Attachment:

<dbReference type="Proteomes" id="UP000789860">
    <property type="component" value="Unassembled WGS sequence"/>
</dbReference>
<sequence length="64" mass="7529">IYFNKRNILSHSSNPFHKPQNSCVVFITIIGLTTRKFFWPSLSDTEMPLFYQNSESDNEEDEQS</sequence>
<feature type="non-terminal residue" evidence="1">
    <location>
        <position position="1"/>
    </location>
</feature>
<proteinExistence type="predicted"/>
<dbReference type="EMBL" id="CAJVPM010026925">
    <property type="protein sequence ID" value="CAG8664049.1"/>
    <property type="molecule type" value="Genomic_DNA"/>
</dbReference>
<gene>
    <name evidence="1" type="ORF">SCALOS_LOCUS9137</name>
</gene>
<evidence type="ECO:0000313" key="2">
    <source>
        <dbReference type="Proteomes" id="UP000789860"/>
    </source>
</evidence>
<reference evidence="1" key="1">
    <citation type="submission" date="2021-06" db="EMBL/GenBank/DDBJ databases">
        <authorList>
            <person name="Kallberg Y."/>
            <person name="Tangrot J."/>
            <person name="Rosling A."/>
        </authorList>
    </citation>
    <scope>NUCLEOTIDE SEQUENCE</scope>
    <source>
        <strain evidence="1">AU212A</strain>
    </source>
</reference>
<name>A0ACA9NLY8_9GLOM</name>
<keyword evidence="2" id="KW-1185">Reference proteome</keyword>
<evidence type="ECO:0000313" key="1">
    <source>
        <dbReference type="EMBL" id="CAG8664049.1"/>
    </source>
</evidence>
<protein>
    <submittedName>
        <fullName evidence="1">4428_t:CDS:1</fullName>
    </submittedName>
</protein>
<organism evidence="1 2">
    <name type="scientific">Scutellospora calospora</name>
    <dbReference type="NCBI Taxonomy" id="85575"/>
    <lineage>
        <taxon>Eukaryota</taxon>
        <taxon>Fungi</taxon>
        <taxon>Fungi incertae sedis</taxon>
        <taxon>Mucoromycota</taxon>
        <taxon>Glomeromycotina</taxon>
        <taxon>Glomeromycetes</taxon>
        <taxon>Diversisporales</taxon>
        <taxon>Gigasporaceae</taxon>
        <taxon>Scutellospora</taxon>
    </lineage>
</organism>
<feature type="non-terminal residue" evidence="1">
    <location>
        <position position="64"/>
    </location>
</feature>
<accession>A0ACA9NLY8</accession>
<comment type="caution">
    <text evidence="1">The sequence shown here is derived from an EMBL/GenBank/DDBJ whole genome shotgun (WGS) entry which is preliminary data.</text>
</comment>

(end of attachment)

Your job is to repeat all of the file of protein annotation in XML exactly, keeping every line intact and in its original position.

<dbReference type="Proteomes" id="UP000789860">
    <property type="component" value="Unassembled WGS sequence"/>
</dbReference>
<sequence length="64" mass="7529">IYFNKRNILSHSSNPFHKPQNSCVVFITIIGLTTRKFFWPSLSDTEMPLFYQNSESDNEEDEQS</sequence>
<feature type="non-terminal residue" evidence="1">
    <location>
        <position position="1"/>
    </location>
</feature>
<proteinExistence type="predicted"/>
<dbReference type="EMBL" id="CAJVPM010026925">
    <property type="protein sequence ID" value="CAG8664049.1"/>
    <property type="molecule type" value="Genomic_DNA"/>
</dbReference>
<gene>
    <name evidence="1" type="ORF">SCALOS_LOCUS9137</name>
</gene>
<evidence type="ECO:0000313" key="2">
    <source>
        <dbReference type="Proteomes" id="UP000789860"/>
    </source>
</evidence>
<reference evidence="1" key="1">
    <citation type="submission" date="2021-06" db="EMBL/GenBank/DDBJ databases">
        <authorList>
            <person name="Kallberg Y."/>
            <person name="Tangrot J."/>
            <person name="Rosling A."/>
        </authorList>
    </citation>
    <scope>NUCLEOTIDE SEQUENCE</scope>
    <source>
        <strain evidence="1">AU212A</strain>
    </source>
</reference>
<name>A0ACA9NLY8_9GLOM</name>
<keyword evidence="2" id="KW-1185">Reference proteome</keyword>
<evidence type="ECO:0000313" key="1">
    <source>
        <dbReference type="EMBL" id="CAG8664049.1"/>
    </source>
</evidence>
<protein>
    <submittedName>
        <fullName evidence="1">4428_t:CDS:1</fullName>
    </submittedName>
</protein>
<organism evidence="1 2">
    <name type="scientific">Scutellospora calospora</name>
    <dbReference type="NCBI Taxonomy" id="85575"/>
    <lineage>
        <taxon>Eukaryota</taxon>
        <taxon>Fungi</taxon>
        <taxon>Fungi incertae sedis</taxon>
        <taxon>Mucoromycota</taxon>
        <taxon>Glomeromycotina</taxon>
        <taxon>Glomeromycetes</taxon>
        <taxon>Diversisporales</taxon>
        <taxon>Gigasporaceae</taxon>
        <taxon>Scutellospora</taxon>
    </lineage>
</organism>
<feature type="non-terminal residue" evidence="1">
    <location>
        <position position="64"/>
    </location>
</feature>
<accession>A0ACA9NLY8</accession>
<comment type="caution">
    <text evidence="1">The sequence shown here is derived from an EMBL/GenBank/DDBJ whole genome shotgun (WGS) entry which is preliminary data.</text>
</comment>